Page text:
I’m not sure what I was expecting from this book. I think I was, in part, expecting neat little quotes about spirituality and Johnny Cash that could be distilled into bite-sized memes and encourage and impress my friends. This book is a lot deeper than that.
Can it be read devotionally? Absolutely. Should it? I’m not sure.
But if the gospel according to Johnny Cash is anything, it’s really not about our ability to walk the line. The gospel isn’t about our faithfulness to God; it’s about God’s faithfulness to us. Johnny Cash couldn’t walk the line. Nor can you or I or anyone else. God walks the line for us.Page 22
The Man in Black
It’s not just about Cash’s music or metaphysics. It’s about how he spoke about and into the culture. Each chapter takes its beat from one of Johnny’s songs but then speaks to the broader world into which the song was written. Then, when combined with Beck’s own experiences with both psychology and prison ministry, there’s plenty to apply to our hearts and the hearts of those around us.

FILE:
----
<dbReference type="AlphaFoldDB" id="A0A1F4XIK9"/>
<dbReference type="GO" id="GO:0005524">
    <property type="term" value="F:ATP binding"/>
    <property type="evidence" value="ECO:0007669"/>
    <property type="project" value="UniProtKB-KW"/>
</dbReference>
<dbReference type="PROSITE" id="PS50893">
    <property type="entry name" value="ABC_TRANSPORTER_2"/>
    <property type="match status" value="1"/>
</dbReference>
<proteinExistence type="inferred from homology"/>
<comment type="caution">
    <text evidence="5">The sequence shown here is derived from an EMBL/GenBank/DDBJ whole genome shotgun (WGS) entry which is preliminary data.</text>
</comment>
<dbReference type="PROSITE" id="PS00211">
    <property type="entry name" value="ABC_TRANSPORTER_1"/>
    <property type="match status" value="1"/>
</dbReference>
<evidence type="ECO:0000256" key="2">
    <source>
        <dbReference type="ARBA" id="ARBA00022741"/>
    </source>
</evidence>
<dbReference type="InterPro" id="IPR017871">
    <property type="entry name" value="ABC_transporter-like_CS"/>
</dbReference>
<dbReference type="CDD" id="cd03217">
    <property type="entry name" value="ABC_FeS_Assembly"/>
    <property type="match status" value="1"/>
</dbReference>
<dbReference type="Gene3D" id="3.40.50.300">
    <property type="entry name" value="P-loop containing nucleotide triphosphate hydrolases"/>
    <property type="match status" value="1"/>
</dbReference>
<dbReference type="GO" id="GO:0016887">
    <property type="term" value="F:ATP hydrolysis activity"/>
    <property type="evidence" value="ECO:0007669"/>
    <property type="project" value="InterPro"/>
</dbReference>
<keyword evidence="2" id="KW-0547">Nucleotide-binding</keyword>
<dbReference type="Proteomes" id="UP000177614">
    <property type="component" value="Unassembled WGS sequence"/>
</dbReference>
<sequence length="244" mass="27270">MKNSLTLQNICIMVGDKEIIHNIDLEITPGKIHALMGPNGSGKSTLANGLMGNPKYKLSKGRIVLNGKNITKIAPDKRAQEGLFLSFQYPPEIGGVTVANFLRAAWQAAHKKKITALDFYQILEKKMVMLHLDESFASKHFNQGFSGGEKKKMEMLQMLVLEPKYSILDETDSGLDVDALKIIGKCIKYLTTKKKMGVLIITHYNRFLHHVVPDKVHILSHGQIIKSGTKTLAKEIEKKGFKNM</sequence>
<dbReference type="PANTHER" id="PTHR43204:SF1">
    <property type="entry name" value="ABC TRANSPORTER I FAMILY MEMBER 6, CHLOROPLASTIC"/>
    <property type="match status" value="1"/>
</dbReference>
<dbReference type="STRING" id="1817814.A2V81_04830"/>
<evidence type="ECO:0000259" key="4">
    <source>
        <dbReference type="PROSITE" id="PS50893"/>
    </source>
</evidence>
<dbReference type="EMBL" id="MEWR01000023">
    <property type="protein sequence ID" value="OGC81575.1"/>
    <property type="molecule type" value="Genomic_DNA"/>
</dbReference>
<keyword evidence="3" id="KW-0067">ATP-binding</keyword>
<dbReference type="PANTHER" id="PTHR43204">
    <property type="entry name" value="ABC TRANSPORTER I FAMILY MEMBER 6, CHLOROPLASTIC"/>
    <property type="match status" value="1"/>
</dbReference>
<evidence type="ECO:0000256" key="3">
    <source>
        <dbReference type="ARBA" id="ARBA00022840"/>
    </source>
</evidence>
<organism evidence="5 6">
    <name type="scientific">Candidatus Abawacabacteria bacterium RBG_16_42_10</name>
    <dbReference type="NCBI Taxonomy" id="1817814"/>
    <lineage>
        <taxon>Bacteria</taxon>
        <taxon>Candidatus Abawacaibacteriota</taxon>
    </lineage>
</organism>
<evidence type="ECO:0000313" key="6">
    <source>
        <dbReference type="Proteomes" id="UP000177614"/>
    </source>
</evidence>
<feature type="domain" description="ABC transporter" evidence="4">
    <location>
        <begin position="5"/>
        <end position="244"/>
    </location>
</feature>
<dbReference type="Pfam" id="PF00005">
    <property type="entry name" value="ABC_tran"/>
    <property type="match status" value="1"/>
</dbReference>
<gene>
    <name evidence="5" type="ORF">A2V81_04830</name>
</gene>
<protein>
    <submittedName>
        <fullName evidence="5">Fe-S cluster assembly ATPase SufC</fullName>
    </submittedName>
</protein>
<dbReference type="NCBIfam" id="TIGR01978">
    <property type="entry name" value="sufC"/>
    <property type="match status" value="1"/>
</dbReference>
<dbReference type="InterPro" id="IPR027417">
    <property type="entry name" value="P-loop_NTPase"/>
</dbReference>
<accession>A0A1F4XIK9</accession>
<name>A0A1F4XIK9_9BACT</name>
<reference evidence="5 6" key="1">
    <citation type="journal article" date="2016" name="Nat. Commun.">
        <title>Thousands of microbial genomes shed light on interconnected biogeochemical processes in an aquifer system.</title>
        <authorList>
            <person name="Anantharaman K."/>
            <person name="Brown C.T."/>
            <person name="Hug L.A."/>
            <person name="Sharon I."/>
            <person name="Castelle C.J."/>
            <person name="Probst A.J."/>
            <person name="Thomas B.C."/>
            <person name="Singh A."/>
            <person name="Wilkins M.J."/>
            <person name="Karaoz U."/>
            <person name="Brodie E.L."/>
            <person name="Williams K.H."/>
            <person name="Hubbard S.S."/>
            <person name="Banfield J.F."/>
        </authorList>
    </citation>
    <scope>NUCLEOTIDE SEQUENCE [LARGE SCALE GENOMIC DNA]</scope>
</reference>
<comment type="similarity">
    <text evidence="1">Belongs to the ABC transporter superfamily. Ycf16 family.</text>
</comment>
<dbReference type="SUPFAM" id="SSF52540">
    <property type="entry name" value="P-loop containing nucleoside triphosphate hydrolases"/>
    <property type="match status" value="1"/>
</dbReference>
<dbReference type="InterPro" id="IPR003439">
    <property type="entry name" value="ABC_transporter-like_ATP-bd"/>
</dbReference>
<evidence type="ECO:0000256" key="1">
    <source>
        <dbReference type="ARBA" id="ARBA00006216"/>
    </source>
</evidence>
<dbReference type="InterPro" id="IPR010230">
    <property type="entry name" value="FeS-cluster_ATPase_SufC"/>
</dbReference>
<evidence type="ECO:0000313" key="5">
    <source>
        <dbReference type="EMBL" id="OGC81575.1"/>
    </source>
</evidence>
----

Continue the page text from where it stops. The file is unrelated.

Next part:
I found myself laughing in spots and crying in others—Cash’s music does that to me also. Beck wisely takes us chronologically through the Man in Black’s life, which led me to mourn him all over again.
The economy of love is paid in tears. Sooner or later, grief is the price we will pay for loving someone deeply and well. There is a price to love.Page 56
The Man in Beck
This is my second read by Richard Beck. I previously read his book Unclean and am still looking forward to reading Stranger God, which seems to be his defining work. After two books, though, I find his writing engaging and relatable. I’m looking forward to reading more.
Trains, Jesus, and Murder: The Gospel according to Johnny Cash is a quick read at 218 pages. Maybe give it some time, though. Slow down. It took Johnny a lifetime to write these songs, you can give yourself a week or so to soak them back in.
For Your Listening Enjoyment
If you’re interested, I’ve created a Spotify playlist that accompanies the book chapter-by-chapter. Beck delves into a lot more songs than just the ones he uses as chapter titles, though. You’ll find yourself wanting to hear Boy Named Sue and a lot of other favorites all over again.